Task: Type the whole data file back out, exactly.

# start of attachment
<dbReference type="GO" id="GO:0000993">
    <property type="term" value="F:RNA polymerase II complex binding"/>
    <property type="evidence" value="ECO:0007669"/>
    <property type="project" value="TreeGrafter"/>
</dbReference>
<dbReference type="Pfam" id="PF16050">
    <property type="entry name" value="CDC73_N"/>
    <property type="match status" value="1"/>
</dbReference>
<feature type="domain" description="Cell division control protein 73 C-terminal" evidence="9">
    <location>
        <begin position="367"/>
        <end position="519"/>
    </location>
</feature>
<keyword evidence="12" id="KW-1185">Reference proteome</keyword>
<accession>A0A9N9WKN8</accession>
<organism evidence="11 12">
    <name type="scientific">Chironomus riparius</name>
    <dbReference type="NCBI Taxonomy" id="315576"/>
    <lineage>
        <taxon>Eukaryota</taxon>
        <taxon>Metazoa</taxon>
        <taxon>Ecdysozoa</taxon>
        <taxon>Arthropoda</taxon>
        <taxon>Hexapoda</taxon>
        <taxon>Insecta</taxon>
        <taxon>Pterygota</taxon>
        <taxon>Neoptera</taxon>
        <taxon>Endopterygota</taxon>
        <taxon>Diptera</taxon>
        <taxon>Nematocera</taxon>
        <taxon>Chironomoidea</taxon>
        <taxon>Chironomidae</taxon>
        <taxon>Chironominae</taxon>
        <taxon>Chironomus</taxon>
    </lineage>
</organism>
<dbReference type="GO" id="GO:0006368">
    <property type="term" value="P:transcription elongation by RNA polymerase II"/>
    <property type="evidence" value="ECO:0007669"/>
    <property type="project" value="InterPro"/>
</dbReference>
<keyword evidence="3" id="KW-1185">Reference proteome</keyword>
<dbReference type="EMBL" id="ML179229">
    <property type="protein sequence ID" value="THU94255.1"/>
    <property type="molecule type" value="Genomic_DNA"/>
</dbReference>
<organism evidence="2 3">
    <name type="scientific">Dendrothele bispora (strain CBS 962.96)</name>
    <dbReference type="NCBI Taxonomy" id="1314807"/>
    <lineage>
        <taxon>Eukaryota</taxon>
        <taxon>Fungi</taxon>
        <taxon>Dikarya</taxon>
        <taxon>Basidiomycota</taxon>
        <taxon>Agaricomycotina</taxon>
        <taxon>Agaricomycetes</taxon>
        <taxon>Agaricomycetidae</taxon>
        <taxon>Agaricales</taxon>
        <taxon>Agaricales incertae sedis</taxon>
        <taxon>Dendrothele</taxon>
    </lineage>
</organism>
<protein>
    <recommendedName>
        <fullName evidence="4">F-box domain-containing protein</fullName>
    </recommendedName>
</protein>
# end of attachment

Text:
<dbReference type="GO" id="GO:0000993">
    <property type="term" value="F:RNA polymerase II complex binding"/>
    <property type="evidence" value="ECO:0007669"/>
    <property type="project" value="TreeGrafter"/>
</dbReference>
<dbReference type="Pfam" id="PF16050">
    <property type="entry name" value="CDC73_N"/>
    <property type="match status" value="1"/>
</dbReference>
<feature type="domain" description="Cell division control protein 73 C-terminal" evidence="9">
    <location>
        <begin position="367"/>
        <end position="519"/>
    </location>
</feature>
<keyword evidence="12" id="KW-1185">Reference proteome</keyword>
<accession>A0A9N9WKN8</accession>
<organism evidence="11 12">
    <name type="scientific">Chironomus riparius</name>
    <dbReference type="NCBI Taxonomy" id="315576"/>
    <lineage>
        <taxon>Eukaryota</taxon>
        <taxon>Metazoa</taxon>
        <taxon>Ecdysozoa</taxon>
        <taxon>Arthropoda</taxon>
        <taxon>Hexapoda</taxon>
        <taxon>Insecta</taxon>
        <taxon>Pterygota</taxon>
        <taxon>Neoptera</taxon>
        <taxon>Endopterygota</taxon>
        <taxon>Diptera</taxon>
        <taxon>Nematocera</taxon>
        <taxon>Chironomoidea</taxon>
        <taxon>Chironomidae</taxon>
        <taxon>Chironominae</taxon>
        <taxon>Chironomus</taxon>
    </lineage>
</organism>
<dbReference type="GO" id="GO:0006368">
    <property type="term" value="P:transcription elongation by RNA polymerase II"/>
    <property type="evidence" value="ECO:0007669"/>
    <property type="project" value="InterPro"/>
</dbReference>
<keyword evidence="3" id="KW-1185">Reference proteome</keyword>
<dbReference type="EMBL" id="ML179229">
    <property type="protein sequence ID" value="THU94255.1"/>
    <property type="molecule type" value="Genomic_DNA"/>
</dbReference>
<organism evidence="2 3">
    <name type="scientific">Dendrothele bispora (strain CBS 962.96)</name>
    <dbReference type="NCBI Taxonomy" id="1314807"/>
    <lineage>
        <taxon>Eukaryota</taxon>
        <taxon>Fungi</taxon>
        <taxon>Dikarya</taxon>
        <taxon>Basidiomycota</taxon>
        <taxon>Agaricomycotina</taxon>
        <taxon>Agaricomycetes</taxon>
        <taxon>Agaricomycetidae</taxon>
        <taxon>Agaricales</taxon>
        <taxon>Agaricales incertae sedis</taxon>
        <taxon>Dendrothele</taxon>
    </lineage>
</organism>
<protein>
    <recommendedName>
        <fullName evidence="4">F-box domain-containing protein</fullName>
    </recommendedName>
</protein>